Ilha do Marajo

With an area of roughly 49,600 square km (18,900 square miles), Ilha do Marajó is reputedly the world's largest river island. Its relatively unspoiled environment and abundant wildlife make it one of the few accessible places in the Amazon that feel isolated.

Ilha do Marajó's western half is dominated by dense forest and its eastern half by expansive plains, wetlands, and savannas. The island is ideal for raising cattle and water buffalo and has a half-million water buffalo and more than a million head of cattle; the human head count is about 250,000. According to local lore, the arrival of the water buffalo was an accident, the result of the wreck of a ship traveling from India to the Guianas.

On the island, you may see caiman, toco toucans, monkeys, and capybara, the world's largest rodent. Hiking is better in the dry season and boating in the rainy season. Warm, freshwater rivers are great for swimming, and there are numerous white-sand beaches to explore, making Marajó a good option for a few days of relaxation after a more intense jungle trek.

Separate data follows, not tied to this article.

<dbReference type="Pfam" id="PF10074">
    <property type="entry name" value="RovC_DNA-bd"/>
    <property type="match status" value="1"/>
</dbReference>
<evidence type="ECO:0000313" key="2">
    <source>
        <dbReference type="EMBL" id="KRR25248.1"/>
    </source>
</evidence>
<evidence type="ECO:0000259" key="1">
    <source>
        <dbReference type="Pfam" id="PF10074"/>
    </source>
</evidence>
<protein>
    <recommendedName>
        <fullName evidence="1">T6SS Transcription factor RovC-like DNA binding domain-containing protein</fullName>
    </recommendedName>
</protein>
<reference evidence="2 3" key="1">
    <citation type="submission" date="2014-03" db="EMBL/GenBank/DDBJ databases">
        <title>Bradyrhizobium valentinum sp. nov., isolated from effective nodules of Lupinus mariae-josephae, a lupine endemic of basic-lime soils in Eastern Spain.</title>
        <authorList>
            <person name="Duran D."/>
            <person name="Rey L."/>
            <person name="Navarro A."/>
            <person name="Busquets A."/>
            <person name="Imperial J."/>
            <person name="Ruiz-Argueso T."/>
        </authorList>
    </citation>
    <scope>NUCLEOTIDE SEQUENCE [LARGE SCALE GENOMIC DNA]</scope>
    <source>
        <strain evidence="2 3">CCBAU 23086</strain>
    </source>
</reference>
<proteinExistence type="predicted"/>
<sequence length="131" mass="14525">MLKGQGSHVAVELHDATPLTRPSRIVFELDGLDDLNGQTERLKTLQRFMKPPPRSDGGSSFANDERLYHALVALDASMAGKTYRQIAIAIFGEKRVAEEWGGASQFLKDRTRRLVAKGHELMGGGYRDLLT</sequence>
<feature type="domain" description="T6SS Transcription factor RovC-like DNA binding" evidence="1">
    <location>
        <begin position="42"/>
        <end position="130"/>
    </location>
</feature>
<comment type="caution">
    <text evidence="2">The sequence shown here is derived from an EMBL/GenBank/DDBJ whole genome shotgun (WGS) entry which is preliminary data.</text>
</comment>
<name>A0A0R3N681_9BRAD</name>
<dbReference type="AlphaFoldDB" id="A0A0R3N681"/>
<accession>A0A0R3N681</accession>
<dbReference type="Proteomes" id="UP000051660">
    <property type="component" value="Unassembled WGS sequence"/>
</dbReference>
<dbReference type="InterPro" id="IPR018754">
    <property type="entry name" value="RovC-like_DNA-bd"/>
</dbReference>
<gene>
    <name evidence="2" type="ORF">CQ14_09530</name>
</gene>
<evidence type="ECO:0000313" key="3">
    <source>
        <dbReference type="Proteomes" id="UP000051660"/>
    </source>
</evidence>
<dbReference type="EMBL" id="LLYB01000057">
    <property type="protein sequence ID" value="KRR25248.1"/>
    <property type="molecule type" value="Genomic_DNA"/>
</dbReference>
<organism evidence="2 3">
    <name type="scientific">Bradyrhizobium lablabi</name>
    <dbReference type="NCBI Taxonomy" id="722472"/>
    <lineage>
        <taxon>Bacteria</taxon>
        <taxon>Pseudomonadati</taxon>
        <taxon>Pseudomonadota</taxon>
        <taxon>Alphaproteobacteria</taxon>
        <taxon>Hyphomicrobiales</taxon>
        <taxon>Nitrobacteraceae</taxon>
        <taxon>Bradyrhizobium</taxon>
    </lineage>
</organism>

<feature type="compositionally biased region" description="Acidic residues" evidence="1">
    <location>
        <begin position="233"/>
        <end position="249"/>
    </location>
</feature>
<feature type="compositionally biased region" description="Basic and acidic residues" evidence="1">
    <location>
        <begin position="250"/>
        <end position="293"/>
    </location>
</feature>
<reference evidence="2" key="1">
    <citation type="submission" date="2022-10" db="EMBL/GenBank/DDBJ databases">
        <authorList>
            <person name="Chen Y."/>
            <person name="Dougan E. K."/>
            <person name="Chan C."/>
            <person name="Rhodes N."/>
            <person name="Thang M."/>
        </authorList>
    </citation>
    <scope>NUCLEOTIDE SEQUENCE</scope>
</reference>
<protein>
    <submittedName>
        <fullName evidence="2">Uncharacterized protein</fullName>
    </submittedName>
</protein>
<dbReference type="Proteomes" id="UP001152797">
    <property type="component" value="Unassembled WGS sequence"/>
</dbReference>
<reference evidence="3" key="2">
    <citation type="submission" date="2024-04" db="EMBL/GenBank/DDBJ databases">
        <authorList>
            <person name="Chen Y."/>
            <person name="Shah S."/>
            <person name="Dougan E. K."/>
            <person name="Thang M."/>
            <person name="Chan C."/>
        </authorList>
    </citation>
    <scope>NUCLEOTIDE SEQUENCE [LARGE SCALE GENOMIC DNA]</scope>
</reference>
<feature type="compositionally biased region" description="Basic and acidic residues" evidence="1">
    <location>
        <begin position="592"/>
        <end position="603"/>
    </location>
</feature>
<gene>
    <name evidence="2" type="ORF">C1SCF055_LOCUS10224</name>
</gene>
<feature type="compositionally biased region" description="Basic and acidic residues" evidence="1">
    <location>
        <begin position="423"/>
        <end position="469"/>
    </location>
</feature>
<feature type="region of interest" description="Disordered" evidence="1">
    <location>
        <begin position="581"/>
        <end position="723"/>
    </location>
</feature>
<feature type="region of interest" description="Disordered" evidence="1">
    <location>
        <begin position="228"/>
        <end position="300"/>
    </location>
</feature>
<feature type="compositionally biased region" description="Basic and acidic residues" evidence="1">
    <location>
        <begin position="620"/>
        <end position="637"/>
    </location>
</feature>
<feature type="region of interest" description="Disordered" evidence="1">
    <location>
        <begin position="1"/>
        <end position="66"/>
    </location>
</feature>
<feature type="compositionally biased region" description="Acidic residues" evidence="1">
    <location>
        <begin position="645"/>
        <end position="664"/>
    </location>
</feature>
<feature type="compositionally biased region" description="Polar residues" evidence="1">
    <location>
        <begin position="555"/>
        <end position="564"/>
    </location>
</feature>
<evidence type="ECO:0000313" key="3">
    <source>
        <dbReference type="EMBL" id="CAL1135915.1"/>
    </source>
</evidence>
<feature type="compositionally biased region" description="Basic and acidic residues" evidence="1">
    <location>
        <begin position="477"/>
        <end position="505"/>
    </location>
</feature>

Local cuisine invariably involves the water buffalo, whether in the form of a succulent steak or in cheeses and desserts made with buffalo milk. There's also an array of local fish to try. Bring cash in small bills, as breaking large ones can be a challenge and credit cards are rarely accepted. In a pinch, beer vendors can usually make change.

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